- You have trouble relaxing and/or having fun when not working
When all your thoughts are on work, ensuring everything is done, and worrying about what isn’t done, this is not a good sign.
When we try to balance life and work, we cannot balance while still thinking about something else. Practice mindfulness skills to distract from work-related thoughts. Be in the moment; nothing will change at work because you’re thinking about it now at the beach.
- You are a perfectionist
I don’t know one workaholic who is not also a perfectionist. They may be out there, but I don’t know any. One of the reasons people are workaholics is because they need something to be done perfectly. Good enough isn’t good enough.
Being a perfectionist can be very stressful. Especially when you don’t have control over every piece of something. This is where workaholics often struggle with delegation. It may not be done “right” if someone else does it.
Very little in this world IS perfect. Even in nature, there are flaws in the trees and animals. Technology runs risk of human error and breaking down over time. Even if something is perfect now, it may not be perfect five minutes from now.
- Writing to-do lists is fun for you
This goes along with always needing to be busy. If you could just give yourself time to relax, you wouldn’t enjoy writing that to-do list as much. It would seem more like a chore. Things that “have to” get done when all you want is to relax.
If you must write to-do lists, add into those to-do lists “relaxation” “beach” “time with family” etc. Notice and accept the anxiety that may come with that. Accept it. Own it. Then do these things that are put on your to-do list just like you would the other household chores on your to-do list.
- Your loved ones complain about how much you work
Now it’s not just impacting you anymore. It has started to impact your family. They don’t see you as much. They don’t get to spend time with you like they want. You are missing your children growing up. You are missing time spent with your spouse.
Your spouse didn’t marry you to be alone while you work 50-80 hours per week. Your children want to please you and spend time with you. They can’t do either if you don’t see what they’re doing.
- You’re often caught not listening or paying attention to conversations because you’re focused on work
Mindful or Mind full. That is the question. If you are so focused on what has to be done, you can’t focus on anything else. Your mind is full. You are mind full. This is not what we mean by being mindful.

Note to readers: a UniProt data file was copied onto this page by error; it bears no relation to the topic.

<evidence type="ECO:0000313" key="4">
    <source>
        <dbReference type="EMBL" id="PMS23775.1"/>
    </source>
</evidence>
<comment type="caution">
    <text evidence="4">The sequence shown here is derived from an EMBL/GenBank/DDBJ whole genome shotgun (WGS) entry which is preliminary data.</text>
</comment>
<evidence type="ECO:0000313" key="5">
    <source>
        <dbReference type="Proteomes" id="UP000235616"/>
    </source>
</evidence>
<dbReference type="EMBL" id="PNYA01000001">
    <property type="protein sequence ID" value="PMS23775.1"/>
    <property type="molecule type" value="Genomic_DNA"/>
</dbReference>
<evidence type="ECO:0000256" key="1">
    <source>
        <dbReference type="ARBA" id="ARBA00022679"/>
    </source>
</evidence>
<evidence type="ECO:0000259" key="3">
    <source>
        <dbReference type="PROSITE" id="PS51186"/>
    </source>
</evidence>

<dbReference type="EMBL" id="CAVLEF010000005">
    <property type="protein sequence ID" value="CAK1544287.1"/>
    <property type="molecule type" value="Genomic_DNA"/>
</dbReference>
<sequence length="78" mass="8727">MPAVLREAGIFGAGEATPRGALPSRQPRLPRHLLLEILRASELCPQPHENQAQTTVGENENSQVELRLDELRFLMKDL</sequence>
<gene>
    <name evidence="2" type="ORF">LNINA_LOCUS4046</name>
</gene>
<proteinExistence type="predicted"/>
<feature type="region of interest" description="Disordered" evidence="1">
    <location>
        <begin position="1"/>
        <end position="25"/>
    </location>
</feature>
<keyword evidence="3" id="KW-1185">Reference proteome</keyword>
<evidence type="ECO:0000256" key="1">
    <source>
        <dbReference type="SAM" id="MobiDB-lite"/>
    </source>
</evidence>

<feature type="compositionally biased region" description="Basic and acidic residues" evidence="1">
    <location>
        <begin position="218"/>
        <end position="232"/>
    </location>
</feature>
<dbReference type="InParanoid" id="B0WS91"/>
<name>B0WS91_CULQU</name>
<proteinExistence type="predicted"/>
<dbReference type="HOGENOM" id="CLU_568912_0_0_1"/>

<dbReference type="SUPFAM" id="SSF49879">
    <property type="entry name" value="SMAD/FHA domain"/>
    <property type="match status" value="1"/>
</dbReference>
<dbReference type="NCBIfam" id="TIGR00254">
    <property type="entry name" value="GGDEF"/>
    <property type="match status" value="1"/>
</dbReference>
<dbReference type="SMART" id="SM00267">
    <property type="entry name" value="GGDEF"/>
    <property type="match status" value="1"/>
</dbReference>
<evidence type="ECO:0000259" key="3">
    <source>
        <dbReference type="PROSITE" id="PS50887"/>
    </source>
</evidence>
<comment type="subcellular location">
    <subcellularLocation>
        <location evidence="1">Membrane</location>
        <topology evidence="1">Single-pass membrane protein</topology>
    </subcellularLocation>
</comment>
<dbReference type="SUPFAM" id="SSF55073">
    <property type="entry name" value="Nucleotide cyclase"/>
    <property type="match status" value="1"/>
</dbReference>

When you’re home, you’re home. Be mindful – be in the moment. Be here. Now. When you’re at work, be mindful. Be here. Now.
- You’ve often been called a “control freak”
This goes along with the perfectionism. If everything has to be perfect, you can’t delegate. If you can’t delegate, you might be considered a control freak.
Does letting go of this control scare you? Does the thought of giving up any control make you just a bit anxious? Ask yourself why? Where does this need to be in control of everything come from? What is the worst that will happen if I give up control over this?
- You are neglecting other aspects of your life, like attending to your child’s play or music recital.
This frequently goes along with your loved ones complaining about how much you work. But think about it…we have 24 hours in a day. If you spend 15 hours working at the office, factor in sleep, travel time to and from the office, meals, and other “to-do’s” where is the time to do the “wants”? Where’s the time to watch your children grow?
If you took one hour additional hour per week to spend with your family (preferably all at once and not broken up over the week), how would that change your family? How different would you feel? What happened at work because you did one hour less work per week? Think about these questions.
- You become highly stressed when you are forced to turn off your cell phone or other digital devices
Ok this one can be workaholism or not. We live in a world where we are plugged in all the time. Even for people who are not addicted to work, we struggle with turning off the cell phone or other digital devices.
However, when you ask yourself, “What is making me anxious about turning this off” listen to the answer. If it is about work, this could be an indication of workaholism.
WORKAHOLISM IS A REAL DISEASE
Workaholism is an actual disease like alcoholism that tends to be passed down from parent to child. Work addicts use work as a means to cope with emotional discomfort and feelings of inadequacy.
Because there is a real, intense need for work as a distraction, other areas of their life tend to suffer. They work more, stress more, work more. And the cycle goes on and on.
Workaholics can benefit greatly from cognitive behavioral therapy where they can learn coping strategies that allow them to feel better and work less.
Meg Young, LCSW, PLLC specializes in helping professionals get out of burnout and compassion fatigue. You know this has started impacting your life in more than one way and you know it is time to do something about it. I have helped many people, like you, get their lives back from the grips of burnout.
You are not alone and you are not crazy. Call me today for a free consultation. I look forward to talking with you and helping you along your journey. I can be reached at 941-462-4807.